They wander the streets looking for scraps to survive. They’re sick, malnourished, ill-treated, chained up with no food, water or protection from the elements. They’re abused in puppy mills. They’re victims of gambling in illegal dog-fighting and dog-racing syndicates. Abandoned, lost, thrown out like garbage, buried alive, burnt, starving, emaciated ... These are the forgotten souls of God’s creation.

And then there are the fortunate few that find themselves in shelters. Sadly, some shelters also mete out a measure of abuse, but for the most part, shelter owners are ordinary individuals or organisations trying to make a difference by providing shelter, food, water and medical care—the basic needs of any living being—to those who have been forgotten.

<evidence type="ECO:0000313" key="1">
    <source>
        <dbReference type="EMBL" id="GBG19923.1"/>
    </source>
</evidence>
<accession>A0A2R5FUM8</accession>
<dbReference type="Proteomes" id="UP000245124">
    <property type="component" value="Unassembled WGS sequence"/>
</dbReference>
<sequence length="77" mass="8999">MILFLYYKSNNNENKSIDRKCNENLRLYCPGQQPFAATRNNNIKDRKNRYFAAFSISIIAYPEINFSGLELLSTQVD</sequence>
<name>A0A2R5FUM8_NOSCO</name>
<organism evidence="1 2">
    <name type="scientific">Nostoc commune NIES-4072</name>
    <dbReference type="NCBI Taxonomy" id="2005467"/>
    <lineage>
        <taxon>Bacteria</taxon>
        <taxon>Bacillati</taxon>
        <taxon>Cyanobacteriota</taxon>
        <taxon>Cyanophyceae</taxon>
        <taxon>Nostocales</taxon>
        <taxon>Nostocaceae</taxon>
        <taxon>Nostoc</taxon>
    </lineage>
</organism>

Education on the breed is vital for potential Husky owners, and today I would like to touch on a topic that I am passionate about – GROOMING AND UNDERSTANDING YOUR HUSKY’S DOUBLE COAT.

In 2002 we had the very special privilege of bringing home the first two Huskies that Charnell had decided to buy from a pet shop. These were the early days when we were still very naïve.

‘Animal Assisted Activities (AAA) provides opportunities for motivational, educational, recreational, and/or therapeutic benefits to enhance quality of life’.

Running a rescue sounds easy enough. I mean you find a stray, you take it in, give it some food and medical attention when required, give it a bath and you find it a new home. Easy enough and anyone can do it right? Wrong!

The evil of backyard breeders and the complicated wolf dog....

Huskies are typical pack dogs and LOVE to be with their human and canine friends. We do not recommend keeping a husky as a single dog as they are often very lonely, get depressed and resort to destructive behaviour.